Find out about the impact of trauma and post-traumatic stress disorder. A worksheet of helpful information and helpful excercises.

PTSD: A memory problem (Information handout)

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How does memory work?

It can be helpful to consider 3 types of memory:

  • Sensory: What did something feel, sound, look or smell like?
  • Story: What happened? What were the order of events?
  • Information: What do you know about a topic?

For example, you may be able to remember what you had for breakfast this morning. You may have the sensory memory (i.e. the smell of the porridge, the sound of the tap running), the order of events (the mental film you have of the sequence) and the knowledge on the subject (does your breakfast fill you up? Is it good for you?).  Usually, all 3 types of memory are involved during normal experiencing, processing and storing of events. Overtime, the memory is processed from sensory memory towards story memory and finally, mainly information memory.

Trauma Memory: A trauma memory is different

During trauma less processing takes place because the mind is more focussed on the threat. That means there is more reliance on sensory memory, which can be more vivid and detailed than standard memories. This can mean that the mind is not able to create the story and information memories of the trauma.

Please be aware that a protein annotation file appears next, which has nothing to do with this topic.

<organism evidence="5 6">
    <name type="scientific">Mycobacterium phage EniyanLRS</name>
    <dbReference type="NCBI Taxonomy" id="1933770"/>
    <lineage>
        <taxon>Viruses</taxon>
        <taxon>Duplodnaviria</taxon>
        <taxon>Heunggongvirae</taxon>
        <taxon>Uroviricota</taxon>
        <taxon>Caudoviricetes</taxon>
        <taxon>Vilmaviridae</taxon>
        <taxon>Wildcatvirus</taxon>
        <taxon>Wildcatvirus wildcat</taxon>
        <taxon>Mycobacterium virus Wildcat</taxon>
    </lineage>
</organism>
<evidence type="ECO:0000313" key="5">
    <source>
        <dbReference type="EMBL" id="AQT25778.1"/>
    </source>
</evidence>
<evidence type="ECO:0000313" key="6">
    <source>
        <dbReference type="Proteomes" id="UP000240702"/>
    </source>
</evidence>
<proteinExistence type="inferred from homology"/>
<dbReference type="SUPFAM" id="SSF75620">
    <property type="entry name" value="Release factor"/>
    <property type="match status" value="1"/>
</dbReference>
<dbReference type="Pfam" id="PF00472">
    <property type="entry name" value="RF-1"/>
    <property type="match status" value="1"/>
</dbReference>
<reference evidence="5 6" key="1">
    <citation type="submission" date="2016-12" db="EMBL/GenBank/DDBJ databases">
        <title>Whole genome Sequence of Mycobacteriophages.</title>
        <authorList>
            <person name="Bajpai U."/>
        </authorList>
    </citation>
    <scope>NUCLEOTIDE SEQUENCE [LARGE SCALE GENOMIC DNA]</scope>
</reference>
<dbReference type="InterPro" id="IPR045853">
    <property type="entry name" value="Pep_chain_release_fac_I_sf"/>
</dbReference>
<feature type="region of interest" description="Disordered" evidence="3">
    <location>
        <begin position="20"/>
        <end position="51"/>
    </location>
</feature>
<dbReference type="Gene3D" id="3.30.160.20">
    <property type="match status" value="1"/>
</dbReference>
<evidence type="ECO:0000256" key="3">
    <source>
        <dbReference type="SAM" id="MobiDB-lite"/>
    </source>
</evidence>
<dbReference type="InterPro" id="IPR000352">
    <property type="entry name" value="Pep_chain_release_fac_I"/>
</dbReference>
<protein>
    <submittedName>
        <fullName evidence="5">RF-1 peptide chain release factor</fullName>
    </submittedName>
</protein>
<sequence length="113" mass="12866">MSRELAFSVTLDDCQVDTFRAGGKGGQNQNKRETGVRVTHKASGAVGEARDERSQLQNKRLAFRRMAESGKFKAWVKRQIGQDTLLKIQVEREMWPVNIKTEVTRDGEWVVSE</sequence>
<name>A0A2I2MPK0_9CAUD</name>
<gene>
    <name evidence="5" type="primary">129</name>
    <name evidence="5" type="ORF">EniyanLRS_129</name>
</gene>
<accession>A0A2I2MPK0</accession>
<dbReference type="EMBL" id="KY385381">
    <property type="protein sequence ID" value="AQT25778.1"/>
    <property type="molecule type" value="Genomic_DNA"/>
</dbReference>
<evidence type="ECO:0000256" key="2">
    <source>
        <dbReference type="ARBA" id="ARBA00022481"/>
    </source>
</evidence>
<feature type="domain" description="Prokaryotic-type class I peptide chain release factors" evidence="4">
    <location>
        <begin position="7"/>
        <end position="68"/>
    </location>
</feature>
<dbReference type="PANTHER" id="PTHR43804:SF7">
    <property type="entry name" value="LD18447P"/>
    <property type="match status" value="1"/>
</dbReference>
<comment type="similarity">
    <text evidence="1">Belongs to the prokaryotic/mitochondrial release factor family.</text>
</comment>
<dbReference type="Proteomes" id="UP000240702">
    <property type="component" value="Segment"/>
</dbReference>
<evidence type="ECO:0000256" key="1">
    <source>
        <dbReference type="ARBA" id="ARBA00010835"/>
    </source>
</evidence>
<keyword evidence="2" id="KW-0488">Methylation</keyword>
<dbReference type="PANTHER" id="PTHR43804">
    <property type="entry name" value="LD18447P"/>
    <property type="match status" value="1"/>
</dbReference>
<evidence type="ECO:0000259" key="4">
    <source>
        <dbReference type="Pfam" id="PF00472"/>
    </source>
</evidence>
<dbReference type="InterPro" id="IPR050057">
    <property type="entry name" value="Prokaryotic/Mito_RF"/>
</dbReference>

This is normal! In most cases people will gradually being to process the memory and the sensory memory will be converted into story and information memory.

In the case of PTSD (i.e. symptoms have persisted for over 1 month), the processing of the memory has been prevented in some way. The impact of the memory staying as a sensory memory is that it remains vivid and intense and does not get organised with other memories and information.

This has an impact on the experience of the memory:

  • The memory can be vivid and distracting with very clear details and strong emotion
  • It is not ‘Time-Stamped’
    • It may sometimes feel like it is happening now rather than in the past
  • It is more prone to being activated by external triggers (e.g. similar sounds)
    • This feels like it is random and not under any conscious control (i.e. you do not choose what you think about or remember)
  • Different bits of the memory can be activated separately
    • For example, this can result in feelings being activated without the full memory and a confusing sense of detachment


Fear and Dissociation (Information handout)

The experience of a traumatic event can result in someone experiencing both extremes of intense strong feelings and a total lack of feeling or detachment.

Intense strong feelings

Following a traumatic event, often people experience:

  • Intense feelings of fear or other emotions sometimes triggered (seemingly) randomly
  • Sensitivity to threat / triggers
  • Feeling of not being safe
  • Sense that they need to stay on high alert